2010 Nissan Maxima
|The Good: |
– Attractive exterior styling
– Upscale cabin ambience
– Solid engine performance
|The Bad: |
– Average handling dynamics
– Faux CVT sport mode
– Steering feel of a camel
Two decades ago, choices for sports sedans were limited to either expensive German models or unreliable Aussie-American ones. There was a huge gap in the market for an inexpensive dependable four-door that could hang with sports cars, even if largely in a straight line. And as far as we could remember, only the Nissan Maxima managed to fill that gap, even if it wasn’t much more than a typical family car with a strong engine. By the time other manufacturers caught up, the Maxima name had already established some notoriety.
Promoted back in the day as a “Four Door Sports Car” complete with “FDSC” stickers, Nissan has revived that moniker for the new-generation Maxima, even in the face of strong competition. The fact that it is wrong-wheel-drive and CVT-driven makes matters more cloudy, but maybe it could surprise everyone. It certainly looks the part, with bulging front and rear fenders, angry headlights, rear lip spoiler, dual exhaust tips and big 19-inch wheels.
The interior immediately gives off an upscale vibe, thanks to adequate use of soft-touch materials and creamy leather surfaces, alongside bits of fake metal and wood trim. It also helps that there was a big LCD computer in the middle of our tester’s dash, lifted straight out of the Infiniti parts bin. It can easily take on the Lexus ES in ambience.
Based on the same platform as the Altima, the American-built Maxima therefore has exactly the same wheelbase as its cheaper cousin. This also means rear legroom is the same, which is wholly adequate but not as much as in midsizers like the Accord or Camry. However, thanks to its beefier styling, it has more rear headroom than the Altima. The power-adjustable front chairs look thick, but have almost no bottom side-bolstering. The rear bench is shaped for two, but can fit three. Luggage trunk space is expectedly immense, with a full-size spare wheel underneath and a split-folding rear seat with pass-through feature to carry long items. At least four covered cup-holders and a few storage cubbies are spread about the cabin.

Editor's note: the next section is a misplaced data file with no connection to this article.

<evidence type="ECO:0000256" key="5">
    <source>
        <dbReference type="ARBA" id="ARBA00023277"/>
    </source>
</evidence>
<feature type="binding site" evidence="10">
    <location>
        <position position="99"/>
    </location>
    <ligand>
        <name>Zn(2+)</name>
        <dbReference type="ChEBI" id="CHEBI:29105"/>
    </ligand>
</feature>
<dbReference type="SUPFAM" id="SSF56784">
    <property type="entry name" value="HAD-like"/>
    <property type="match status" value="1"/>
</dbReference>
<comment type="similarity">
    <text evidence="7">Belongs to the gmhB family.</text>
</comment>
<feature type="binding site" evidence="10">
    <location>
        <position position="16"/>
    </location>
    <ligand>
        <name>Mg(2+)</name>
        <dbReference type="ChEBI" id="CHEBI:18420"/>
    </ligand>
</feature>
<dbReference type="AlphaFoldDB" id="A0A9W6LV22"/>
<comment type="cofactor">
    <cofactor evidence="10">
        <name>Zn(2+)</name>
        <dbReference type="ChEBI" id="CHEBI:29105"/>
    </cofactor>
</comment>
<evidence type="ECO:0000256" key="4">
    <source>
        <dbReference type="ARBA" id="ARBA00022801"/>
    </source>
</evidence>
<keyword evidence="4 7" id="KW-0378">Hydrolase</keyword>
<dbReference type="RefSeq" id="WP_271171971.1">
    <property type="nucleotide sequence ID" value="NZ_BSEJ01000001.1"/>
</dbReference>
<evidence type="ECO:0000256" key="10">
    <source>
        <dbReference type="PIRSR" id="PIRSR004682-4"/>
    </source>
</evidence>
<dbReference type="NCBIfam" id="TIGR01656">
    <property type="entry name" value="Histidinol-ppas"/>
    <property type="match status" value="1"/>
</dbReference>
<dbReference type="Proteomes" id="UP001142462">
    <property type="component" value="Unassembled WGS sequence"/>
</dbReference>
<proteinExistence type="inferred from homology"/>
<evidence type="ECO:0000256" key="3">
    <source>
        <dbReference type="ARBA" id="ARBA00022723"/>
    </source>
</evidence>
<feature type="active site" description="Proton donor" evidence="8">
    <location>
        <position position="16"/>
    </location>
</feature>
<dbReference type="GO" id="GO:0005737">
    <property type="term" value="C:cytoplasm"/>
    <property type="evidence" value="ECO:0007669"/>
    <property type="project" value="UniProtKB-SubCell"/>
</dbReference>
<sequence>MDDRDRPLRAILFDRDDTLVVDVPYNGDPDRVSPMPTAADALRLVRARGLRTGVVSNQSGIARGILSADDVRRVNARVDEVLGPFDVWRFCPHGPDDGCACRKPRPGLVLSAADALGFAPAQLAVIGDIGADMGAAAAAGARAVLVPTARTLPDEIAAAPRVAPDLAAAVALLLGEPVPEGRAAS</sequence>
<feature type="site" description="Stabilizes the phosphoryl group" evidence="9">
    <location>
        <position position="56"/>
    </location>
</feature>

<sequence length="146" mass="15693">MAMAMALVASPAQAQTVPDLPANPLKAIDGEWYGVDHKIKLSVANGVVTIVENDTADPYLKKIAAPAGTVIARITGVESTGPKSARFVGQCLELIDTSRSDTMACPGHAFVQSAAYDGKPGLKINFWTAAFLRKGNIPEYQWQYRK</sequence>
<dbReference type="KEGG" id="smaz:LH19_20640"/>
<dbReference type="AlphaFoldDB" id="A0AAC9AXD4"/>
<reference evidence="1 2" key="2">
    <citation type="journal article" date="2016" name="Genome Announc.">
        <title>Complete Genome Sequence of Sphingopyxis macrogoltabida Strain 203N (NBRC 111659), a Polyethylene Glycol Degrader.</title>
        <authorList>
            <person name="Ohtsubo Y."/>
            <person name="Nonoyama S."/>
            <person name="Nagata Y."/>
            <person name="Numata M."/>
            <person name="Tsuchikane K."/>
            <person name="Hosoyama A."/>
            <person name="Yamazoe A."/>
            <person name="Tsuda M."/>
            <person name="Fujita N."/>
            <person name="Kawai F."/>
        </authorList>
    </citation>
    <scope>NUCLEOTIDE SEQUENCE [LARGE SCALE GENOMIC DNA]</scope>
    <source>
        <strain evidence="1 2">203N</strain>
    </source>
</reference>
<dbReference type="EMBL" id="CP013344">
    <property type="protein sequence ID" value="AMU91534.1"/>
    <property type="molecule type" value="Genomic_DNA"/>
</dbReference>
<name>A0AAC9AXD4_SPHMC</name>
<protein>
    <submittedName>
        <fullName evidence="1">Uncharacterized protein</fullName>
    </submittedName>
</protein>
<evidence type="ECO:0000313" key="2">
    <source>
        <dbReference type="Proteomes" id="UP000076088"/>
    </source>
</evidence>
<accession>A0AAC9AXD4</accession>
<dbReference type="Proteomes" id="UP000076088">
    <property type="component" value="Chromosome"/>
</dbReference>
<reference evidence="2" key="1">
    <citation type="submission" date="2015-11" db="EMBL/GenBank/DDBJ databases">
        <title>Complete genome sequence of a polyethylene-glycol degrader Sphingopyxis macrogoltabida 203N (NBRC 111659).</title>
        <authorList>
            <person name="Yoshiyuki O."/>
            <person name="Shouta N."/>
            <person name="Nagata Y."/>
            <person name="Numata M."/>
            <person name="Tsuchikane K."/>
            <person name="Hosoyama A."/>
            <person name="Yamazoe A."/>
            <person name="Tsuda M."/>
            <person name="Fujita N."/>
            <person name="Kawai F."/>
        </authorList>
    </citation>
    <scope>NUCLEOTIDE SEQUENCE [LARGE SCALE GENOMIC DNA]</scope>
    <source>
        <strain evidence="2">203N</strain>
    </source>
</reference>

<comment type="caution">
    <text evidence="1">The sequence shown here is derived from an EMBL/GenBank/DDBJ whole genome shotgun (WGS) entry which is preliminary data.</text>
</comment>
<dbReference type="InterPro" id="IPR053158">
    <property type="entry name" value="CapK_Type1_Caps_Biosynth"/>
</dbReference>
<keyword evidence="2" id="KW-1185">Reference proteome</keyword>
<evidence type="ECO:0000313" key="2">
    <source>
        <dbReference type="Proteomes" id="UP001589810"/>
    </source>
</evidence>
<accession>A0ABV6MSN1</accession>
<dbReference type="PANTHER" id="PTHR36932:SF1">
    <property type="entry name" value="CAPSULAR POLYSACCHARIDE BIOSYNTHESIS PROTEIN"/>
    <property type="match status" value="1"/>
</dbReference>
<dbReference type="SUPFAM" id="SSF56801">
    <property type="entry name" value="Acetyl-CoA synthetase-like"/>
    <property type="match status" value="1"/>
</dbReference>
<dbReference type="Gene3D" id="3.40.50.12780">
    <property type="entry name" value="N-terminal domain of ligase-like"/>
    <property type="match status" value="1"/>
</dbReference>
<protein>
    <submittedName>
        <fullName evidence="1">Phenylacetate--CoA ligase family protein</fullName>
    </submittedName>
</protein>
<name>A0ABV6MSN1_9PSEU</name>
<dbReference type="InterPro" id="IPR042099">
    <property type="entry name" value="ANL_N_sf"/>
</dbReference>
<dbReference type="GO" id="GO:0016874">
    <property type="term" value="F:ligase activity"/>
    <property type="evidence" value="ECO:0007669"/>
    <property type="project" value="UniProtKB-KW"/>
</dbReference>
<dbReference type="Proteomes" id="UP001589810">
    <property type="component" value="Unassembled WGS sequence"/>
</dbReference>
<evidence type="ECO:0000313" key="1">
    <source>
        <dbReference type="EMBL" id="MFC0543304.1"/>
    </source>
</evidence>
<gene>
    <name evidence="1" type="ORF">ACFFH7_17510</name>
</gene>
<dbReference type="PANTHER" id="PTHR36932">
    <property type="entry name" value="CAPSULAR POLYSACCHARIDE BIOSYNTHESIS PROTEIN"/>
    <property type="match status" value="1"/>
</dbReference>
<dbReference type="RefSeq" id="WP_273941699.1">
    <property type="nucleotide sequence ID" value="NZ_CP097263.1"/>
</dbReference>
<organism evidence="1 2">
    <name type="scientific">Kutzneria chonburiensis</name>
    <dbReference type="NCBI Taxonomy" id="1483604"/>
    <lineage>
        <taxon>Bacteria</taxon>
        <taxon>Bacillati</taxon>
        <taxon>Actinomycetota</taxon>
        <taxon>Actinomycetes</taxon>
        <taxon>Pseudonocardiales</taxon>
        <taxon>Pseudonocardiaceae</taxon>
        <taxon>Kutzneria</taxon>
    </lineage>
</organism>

There is enough tech in the top model to pass of the Maxima as an entry-level luxury car. The LCD touchscreen includes button controls as well as a rotary selector, and it controls the navigation, stereo, a/c, Bluetooth and other settings. The strong dual-zone automatic a/c does have its own separate buttons up front, with simple vents in the back. The stereo, which also has the main functions as separate buttons, performs rather decently and also offers USB connectivity. The DVD changer is in the boot. All the usual accessories are there, including a sunroof, HID headlights, LED tails, rear camera, powered rear sunshade, cruise control and a multitude of airbags. Only the driver’s seat has ventilation fans and an extendable thigh support in the top version.
The Maxima’s crowing glory is the 3.5-litre V6, as seen in the host of other Nissan models. Tuned for 290 hp at 6400 rpm here, it offers 350 Nm of torque at 4400 rpm, channelled to the front wheels via a gearless CVT transmission. Pounding on the throttle pedal results in the revs hitting redline and staying there until you let off, although there are two big paddle-shifter to “shift” gears with if you’re really bored. Leaving the shifter in “Drive” resulted in a 0-100 kph time of 7.5 seconds during our April tests, with no wheelspin due to the revs being limited to 2000 rpm on idle. Ironically, slipping the shifter into “Drive-Sport” mode resulted in half-a-second longer times because the computer throws in fake “shifts” to simulate the shocks between gear changes. Our tested fuel-economy average of 13.2 litres per 100 km is on par with most Vee-sixers.
But the Maxima actually feels like a fast car thanks to solid mid-range power, which is what really matters. When already cruising at 80 kph, jumping up to 140 kph offers a satisfying surge under full throttle. It also rides comfortably, with a mild firmness that keeps Toyota-like floatiness at bay over dips and bumps. Road and wind noise aren’t class-leadingly subdued, but the cabin is reasonably quiet at 120 kph. And parking is made easy with sensors, rear camera with guiding lines on the screen, and light steering. It really is a rather decent luxury car.
And that really is the problem with this car. It should be marketed as a luxury car, not a sports sedan. It does fine around corners, but only compared to other midsize family cars. There is limited, but noticeable body roll, and it is eliminated immediately after leaving the turn and straightening the wheel. Understeer also makes the front tyres squeal when pushed hard on tight curves, but grip levels are rather good from the 245/40 tyres, so it can hold on longer than many other cars in this segment. The power steering is slightly more weighted compared to the regular Altima, but still on the light side and with very little feel. The ABS-assisted disc brakes do fine in any situation, with good pedal feel and stability-control nannies keeping the car straight. The parking brake is a foot-operated affair.
That said, we actually came to like this car. In traffic, it felt like driving an Infiniti. On the highway, it is comfortable and powerful, which is usually the only criteria for segment buyers in this region. Nissan is really pushing the boundaries on its upper-level cars, fitting them out to be a luxury range unto itself. Between the new Murano and the new Patrol, the new Maxima rounds out a trio of cars that could’ve simply been badged as Infiniti, and none would’ve been the wiser.